Archive for January, 2010

Two big repairs down…

Yesterday we finally left the boatyard with the bow repairs nearly complete.  The good news is that we’ll be all done with a major structural repair after we apply a couple coats of epoxy paint in the anchor locker and tie the trampolines back on.  The bad news is that hiring a professional boat builder to do a 3-week repair job isn’t cheap; luckily the lady from the office had me sit down when she called with the final invoice amount.  Since they don’t take credit cards (direct account transfers seem to be the way most large transactions are handled here), tomorrow we start the process of trying to make an international wire transfer from overseas.  To be fair, the labor rates are less here than in the states, the work was done well, and it was really nice to have a boat builder doing such an important project instead of just a run-of-the-mill boatyard.  I spent the last few days working with one of the guys to finish things up, and it really is a lot of slow-going work, especially in the afternoon, when the Kiwi summer sun is out in full force.

For anyone interested in the repair details, our original problem was hull-deck separation on the starboard side of our center “bow” as well as a cracked weld on the fitting that the headstay is anchored to.  When the hull and deck separated, the 6 mm through-bolts that held the inboard edge of the starboard tramp either sheared off or pulled through.  Even though the boat in general is built like a tank, this particular area wasn’t built as heavily and it’s subject to a lot of stress from pounding into the waves as well as the effects of being doused in salt water frequently.  Those three things as well as the age of the boat are probably what contributed to the hull-deck adhesive and two thin layers of glass inside the anchor locker finally giving way.  There were a number of steps to the repair, but now we have fresh epoxy with filler in the hull-deck joint gap and six layers of glass on either side of the area that broke loose.  Just to be safe, we also added six layers of glass on the inside of the opposite side.  All of the eye-bolts that hold the tramps in place were replaced and enlarged as well since they’re bolted through the hull-deck joint.  The bow “nose cone”/anchor roller/headstay fitting was removed, re-welded, and beefed up before being carefully replaced by first using release wax on the underside to form an epoxy “male” mated area on the bow to ensure there were no voids to collect moisture.  We also took the opportunity to have the rigger replace the bearings in the roller furling as well.  They had become so rusted that I had to go out to the roller furling every few days and turn it to break the rust in the bearings loose.  If I’d left it more than a week or two, I’m not sure I could have broken them free by hand.  It’s been an expensive but productive month so far, and we only have a couple more significant repairs to complete before the repair list is down to a bunch of small stuff.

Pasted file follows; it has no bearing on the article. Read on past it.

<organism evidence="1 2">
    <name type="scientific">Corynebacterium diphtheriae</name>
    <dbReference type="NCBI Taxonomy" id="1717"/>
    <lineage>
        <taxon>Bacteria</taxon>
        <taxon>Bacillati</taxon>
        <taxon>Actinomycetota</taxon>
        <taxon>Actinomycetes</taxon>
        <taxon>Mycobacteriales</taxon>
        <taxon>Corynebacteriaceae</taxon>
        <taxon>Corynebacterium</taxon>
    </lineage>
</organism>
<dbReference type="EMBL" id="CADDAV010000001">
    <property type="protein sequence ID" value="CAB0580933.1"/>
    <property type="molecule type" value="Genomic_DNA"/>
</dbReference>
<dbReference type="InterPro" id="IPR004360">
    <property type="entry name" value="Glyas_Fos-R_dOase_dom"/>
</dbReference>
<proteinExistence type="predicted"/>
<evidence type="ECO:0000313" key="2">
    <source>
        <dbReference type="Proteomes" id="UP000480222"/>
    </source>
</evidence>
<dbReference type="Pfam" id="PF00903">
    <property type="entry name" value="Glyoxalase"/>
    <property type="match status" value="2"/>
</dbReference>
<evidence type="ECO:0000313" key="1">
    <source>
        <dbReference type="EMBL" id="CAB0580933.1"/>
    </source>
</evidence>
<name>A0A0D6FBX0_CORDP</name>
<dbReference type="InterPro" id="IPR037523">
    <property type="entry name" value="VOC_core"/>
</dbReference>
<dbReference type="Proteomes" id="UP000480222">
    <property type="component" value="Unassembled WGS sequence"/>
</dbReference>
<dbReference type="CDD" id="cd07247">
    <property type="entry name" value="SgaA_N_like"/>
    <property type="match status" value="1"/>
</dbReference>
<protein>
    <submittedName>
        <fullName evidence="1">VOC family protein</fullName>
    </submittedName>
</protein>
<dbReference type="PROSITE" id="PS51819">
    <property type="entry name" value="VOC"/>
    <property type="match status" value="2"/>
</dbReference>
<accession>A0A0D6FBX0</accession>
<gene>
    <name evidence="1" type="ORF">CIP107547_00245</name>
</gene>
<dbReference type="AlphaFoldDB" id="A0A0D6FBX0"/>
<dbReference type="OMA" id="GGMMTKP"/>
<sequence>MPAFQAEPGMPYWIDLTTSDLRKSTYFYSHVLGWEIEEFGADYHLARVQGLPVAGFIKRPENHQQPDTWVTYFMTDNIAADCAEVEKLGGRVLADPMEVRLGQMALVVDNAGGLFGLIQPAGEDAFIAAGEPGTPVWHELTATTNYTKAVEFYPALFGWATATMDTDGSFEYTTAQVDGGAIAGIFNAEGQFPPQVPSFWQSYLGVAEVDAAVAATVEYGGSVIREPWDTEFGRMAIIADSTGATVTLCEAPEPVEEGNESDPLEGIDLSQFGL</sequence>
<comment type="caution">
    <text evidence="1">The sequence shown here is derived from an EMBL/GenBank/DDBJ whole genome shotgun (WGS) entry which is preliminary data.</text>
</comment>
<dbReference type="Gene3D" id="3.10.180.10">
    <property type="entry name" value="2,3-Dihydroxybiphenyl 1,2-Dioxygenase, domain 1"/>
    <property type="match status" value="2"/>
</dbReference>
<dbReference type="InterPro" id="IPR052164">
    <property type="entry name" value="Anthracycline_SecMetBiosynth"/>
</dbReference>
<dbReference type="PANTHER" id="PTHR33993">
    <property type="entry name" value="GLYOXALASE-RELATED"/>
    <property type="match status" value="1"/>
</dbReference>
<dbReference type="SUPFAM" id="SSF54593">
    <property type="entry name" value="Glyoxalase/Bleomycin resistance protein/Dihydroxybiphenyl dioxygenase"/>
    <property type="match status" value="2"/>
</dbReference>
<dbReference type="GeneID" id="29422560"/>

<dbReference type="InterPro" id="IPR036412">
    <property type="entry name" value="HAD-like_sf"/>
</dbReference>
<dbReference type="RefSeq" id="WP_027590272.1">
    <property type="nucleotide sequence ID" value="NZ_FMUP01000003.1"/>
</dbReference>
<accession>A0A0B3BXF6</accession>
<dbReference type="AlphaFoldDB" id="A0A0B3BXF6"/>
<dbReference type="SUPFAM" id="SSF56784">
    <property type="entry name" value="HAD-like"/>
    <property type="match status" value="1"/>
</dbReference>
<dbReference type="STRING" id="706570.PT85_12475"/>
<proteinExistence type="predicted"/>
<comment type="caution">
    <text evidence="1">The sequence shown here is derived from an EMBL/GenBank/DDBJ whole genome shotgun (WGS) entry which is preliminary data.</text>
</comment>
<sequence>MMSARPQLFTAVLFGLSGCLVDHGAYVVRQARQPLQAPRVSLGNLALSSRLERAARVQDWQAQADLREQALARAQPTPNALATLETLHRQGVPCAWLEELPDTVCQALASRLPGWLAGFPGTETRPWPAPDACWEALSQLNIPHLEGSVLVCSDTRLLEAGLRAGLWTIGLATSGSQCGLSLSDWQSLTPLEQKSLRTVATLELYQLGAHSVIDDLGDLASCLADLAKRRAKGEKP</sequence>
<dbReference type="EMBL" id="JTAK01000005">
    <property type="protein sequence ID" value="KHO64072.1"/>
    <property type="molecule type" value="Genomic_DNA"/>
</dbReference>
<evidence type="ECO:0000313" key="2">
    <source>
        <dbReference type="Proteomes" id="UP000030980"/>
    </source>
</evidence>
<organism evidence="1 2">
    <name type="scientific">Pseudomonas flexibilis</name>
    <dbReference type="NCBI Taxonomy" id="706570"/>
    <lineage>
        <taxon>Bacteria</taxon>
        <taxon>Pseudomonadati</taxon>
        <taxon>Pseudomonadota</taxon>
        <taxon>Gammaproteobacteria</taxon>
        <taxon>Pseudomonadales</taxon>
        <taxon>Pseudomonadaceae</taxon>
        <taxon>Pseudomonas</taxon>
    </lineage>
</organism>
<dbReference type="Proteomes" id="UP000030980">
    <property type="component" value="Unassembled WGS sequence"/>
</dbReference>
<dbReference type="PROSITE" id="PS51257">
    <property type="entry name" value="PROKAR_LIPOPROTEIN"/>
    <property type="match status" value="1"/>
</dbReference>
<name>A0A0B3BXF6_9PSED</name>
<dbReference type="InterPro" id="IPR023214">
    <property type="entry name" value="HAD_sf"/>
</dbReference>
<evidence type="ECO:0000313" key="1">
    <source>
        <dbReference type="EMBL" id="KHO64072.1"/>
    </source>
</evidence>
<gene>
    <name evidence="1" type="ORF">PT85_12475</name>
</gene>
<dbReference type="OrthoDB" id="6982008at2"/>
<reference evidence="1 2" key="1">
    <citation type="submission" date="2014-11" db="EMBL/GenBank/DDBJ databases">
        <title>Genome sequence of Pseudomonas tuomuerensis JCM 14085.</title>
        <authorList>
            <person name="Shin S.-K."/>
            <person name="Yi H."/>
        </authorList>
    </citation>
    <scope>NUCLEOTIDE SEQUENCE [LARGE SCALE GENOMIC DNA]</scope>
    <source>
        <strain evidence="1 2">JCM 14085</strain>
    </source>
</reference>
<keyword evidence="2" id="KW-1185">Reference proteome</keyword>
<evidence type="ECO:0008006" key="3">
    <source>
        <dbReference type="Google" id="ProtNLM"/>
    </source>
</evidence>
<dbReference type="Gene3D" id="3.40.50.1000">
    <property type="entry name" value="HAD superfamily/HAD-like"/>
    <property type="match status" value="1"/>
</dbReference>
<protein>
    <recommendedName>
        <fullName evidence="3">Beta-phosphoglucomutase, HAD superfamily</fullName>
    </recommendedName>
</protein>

DSC_0454 Starting to put things back together

We’ve had a couple people ask us about (non-boat) work.  We’re both just slightly too old for the easily acquired unrestricted NZ work visas (we would need a job and a sponsor in advance to get a work visa), and my plans to telecommute from NZ ran into a couple hitches, so we’re currently considering a trip back to the states to add to the kitty, but nothing has been finalized yet.

On a somewhat related note, we’ve also been spending a lot of time contemplating our route back to the US.  We budgeted time and money for a 2-year trip via the Suez and Panama Canals, but our later than expected shove-off date led us to alter our plans and spend a season in New Zealand so that we could spend more time in the Pacific Islands.  Now we’re left with a couple of options.  One option is to take the Suez Canal route as we’d originally planned.  The upside to the Suez Canal route is that there’s really a lot to see in terms of different cultures – Thailand, Sri Lanka, the Middle East, Egypt, Turkey, southern Europe, and Morocco.  The downsides are the Somali pirates, rough upwind sailing in the Red Sea, poor sailing conditions across the Med, and expensive marinas with few anchorages in southern Europe.  The Suez route would also add 8-12 months to our trip due to the need to schedule the trip according to the appropriate seasons.  The other option is to cross the southern Indian Ocean and return via South Africa and the Cape of Good Hope.  The South Africa route includes several long offshore passages, but goes much quicker due to the way the seasonal timing works out. Aside from visiting fewer countries, the traditional downside to the South Africa route is the area of frequently rough seas south of Madagascar, where numerous circumnavigators have gotten into trouble among the large, confused waves.  The potentially rough seas south of Madagascar have us looking at another option as well that would take us north of Madagascar and allow us to see Chagos, Madagascar, and Mozambique while avoiding the southern tip of Madagascar and crossing the Mozambique channel in a fairly short time with a good weather window.  I’ve updated the Route page to show the different options so you can get an idea of what the timing and routes would look like.  Lauren also uploaded several new albums of NZ pics, so the Photos link has something new to see for the first time in a while.